Mar 30, 2009
A nonprofit that studies science and international security says a satellite photo shows a North Korean rocket on a launch pad. North Korea has said it plans to send a commercial satellite into space next month that will be strapped to a rocket—but neighboring countries believe the real plan is to test the country's long-range missile technology, the Associated Press reports.
The Washington, D.C.–based Institute for Science and International Security (ISIS) says a commercial image snapped of the Musudan-ri missile site on Friday shows a shadow cast by a gantry. ISIS couldn’t determine whether another area of the photo was the top of a missile, the group says in a new report.
Oct 23, 2008 | 4
More than a decade after driving their jet-powered Thrust SSC (for super sonic car) an ear-popping 763 miles (1,228 kilometers) per hour, a team of British engineers and pilots has set its sites on a new record: to build a car by 2011 that can travel faster than 1,000 miles (1,610 kilometers) per hour, BBC News reports. The team has already christened its new super sonic vehicle--which will be powered by a rocket bolted to a Eurofighter Typhoon jet engine--the Bloodhound SSC.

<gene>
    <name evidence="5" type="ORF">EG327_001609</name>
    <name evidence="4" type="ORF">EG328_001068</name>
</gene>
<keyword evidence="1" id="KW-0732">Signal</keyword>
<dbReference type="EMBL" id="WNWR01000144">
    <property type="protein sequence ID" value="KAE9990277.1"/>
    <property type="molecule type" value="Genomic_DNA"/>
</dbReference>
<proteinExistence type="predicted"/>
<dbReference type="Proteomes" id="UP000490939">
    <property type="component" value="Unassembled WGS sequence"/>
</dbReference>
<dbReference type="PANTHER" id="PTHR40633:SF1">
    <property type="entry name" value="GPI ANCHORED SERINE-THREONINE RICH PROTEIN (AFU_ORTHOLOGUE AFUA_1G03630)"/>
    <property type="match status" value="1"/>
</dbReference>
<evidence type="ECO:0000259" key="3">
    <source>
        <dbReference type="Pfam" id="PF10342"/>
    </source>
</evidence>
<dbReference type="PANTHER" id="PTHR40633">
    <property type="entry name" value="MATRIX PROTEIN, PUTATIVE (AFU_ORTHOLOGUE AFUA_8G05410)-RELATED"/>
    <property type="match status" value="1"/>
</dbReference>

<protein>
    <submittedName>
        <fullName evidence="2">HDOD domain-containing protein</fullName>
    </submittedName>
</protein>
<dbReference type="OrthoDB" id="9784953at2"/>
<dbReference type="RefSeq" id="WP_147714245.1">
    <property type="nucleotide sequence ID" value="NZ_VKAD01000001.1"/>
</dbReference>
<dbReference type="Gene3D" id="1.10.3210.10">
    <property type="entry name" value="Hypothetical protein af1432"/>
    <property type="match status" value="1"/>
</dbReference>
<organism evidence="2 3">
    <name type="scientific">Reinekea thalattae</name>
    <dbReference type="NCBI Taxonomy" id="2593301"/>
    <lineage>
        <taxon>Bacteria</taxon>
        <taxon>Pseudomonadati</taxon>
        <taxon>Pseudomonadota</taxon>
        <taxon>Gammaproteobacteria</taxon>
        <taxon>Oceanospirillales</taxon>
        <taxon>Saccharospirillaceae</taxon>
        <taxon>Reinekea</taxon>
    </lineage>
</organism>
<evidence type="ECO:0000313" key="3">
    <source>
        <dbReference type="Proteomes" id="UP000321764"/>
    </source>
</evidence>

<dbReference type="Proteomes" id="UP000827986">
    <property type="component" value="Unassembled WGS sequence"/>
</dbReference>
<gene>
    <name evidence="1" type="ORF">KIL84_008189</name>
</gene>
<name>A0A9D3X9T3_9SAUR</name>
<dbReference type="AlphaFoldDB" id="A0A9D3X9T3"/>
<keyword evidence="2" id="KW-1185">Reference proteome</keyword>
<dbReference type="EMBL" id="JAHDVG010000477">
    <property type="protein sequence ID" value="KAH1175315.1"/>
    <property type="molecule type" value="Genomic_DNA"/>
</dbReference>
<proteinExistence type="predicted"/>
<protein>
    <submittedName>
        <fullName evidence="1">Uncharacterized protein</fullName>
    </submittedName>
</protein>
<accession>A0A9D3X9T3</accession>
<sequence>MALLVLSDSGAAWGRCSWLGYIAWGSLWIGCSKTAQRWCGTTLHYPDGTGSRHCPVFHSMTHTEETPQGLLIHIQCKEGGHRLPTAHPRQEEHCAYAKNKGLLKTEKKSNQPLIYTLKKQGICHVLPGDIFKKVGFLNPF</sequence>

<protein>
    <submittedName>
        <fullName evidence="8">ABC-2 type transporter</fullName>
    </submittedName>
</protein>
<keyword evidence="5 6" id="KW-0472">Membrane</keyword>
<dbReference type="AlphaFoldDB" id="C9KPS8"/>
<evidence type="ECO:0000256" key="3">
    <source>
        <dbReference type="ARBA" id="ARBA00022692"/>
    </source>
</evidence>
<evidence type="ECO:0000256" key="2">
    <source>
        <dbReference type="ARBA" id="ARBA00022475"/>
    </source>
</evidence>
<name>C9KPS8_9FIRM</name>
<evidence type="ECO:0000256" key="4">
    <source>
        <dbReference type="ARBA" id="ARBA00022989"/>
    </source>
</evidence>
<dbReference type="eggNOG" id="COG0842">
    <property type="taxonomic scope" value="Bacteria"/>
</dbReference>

The team expects the 42-foot (12.8-meter) long, 6.4-ton Bloodhound SSC to accelerate from zero to 1,050 miles (1,690 kilometers) per hour in just 40 seconds—faster than a bullet shot from a .357 Magnum, which is capable of flying at up to about 962 miles (1,548 kilometers) per hour.) The vehicle's 35.4 inch- (900 millimeter-) diameter wheels will spin so fast that they had to be made from a high-grade titanium to prevent them from splitting apart, the BBC reports.
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